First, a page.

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Hundreds of jobs are at risk after Gap moved to close 19 stores in Britain as the fashion retailer retreats from Europe.
The US chain, which once had the same UK market share as Primark, has decided not to extend some store leases when they expire at the end of July.
The decision comes as Gap revealed last year it was considering shifting its operations to a franchise-only model in Europe.
Gap’s remaining 50 standalone stores in the UK are still under review, Drapers first reported. The locations where shops would close have not been disclosed.
The distribution centre in Rugby, Warwickshire, is also at risk.
Gap said it was "keen to maintain a presence in Europe", but this could include a greater focus on its online sales.
A spokeswoman said: "We are proposing to close 19 Gap stores in the United Kingdom and the Republic of Ireland that have leases ending at the end of July 2021. These leases are not being extended due to the strategic review that we have under way."
In February, it emerged that Gap was putting increased pressure on landlords as it tried to end leases early.
Its parent company closed all Banana Republic stores in the UK three years ago.
Separately, the owner of Zara has been buoyed by shopping sprees since shops reopened worldwide, with profits coming in ahead of expectations.
Inditex, the world’s largest fashion retailer, said sales in May and June were twice as high compared to the same period last year thanks to pent-up demand.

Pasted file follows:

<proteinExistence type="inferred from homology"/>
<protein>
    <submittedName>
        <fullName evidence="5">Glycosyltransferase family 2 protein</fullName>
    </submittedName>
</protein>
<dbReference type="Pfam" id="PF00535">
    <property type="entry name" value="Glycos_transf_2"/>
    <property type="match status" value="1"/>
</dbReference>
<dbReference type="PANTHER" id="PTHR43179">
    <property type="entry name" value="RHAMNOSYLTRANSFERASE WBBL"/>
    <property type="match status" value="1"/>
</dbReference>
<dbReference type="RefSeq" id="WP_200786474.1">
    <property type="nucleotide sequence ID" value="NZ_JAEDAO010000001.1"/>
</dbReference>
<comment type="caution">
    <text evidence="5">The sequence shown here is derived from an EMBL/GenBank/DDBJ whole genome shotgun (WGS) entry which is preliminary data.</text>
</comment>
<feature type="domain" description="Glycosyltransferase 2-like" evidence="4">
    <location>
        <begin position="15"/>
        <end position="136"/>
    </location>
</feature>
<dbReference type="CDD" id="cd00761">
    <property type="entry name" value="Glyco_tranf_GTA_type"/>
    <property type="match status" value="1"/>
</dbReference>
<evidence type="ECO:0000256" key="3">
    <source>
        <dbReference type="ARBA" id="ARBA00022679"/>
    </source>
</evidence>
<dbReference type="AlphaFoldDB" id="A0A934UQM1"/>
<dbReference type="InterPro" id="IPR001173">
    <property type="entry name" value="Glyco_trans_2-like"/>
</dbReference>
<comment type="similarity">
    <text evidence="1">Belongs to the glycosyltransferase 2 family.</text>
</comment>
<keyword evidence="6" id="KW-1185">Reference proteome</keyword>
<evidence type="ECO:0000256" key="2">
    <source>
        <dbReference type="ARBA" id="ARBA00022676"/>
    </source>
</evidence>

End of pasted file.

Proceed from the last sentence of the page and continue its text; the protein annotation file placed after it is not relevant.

Pablo Isla, the chairman, said: “Week after week we are seeing store traffic recovering. We are seeing a progressive recovery.”
His remarks came after Inditex reported sales of €4.9bn (£3.4bn) for the three months to April, up 56pc from the same period last year. However, that remains 16pc lower than in 2019.
The group, which also owns the Bershka and Stradivarius chains, made a net profit of €421m during the period. That was better than expected but still down on the previous quarter and lower than the €734m profit two years ago.
The majority of its stores are now open and sales so far are up 102pc ahead of 2020 and 5pc ahead of 2019. Shares fell 2.3pc in Madrid.
Chloe Collins, a retail analyst at GlobalData, said: “Despite its strong online proposition, Inditex was unable to offset physical losses as consumers in lockdown had little motivation to buy new trend-led apparel.”
Almost a quarter of the chain’s trading hours were lost from February to April due to temporary store closures as Europe was badly hit by a third wave of the pandemic.
Last month Zara began expanding into beauty products. The category is becoming a battleground for retailers including Next, Asos, Hut Group - one of the market leaders - and Boohoo after it acquired the Debenhams website from administrators.
The department store chain was one of Britain's biggest premium beauty retailers before it collapsed in December.
Inditex, which in June last year announced plans to close hundreds of stores, has 6,758 stores worldwide, down from 7,412 last April.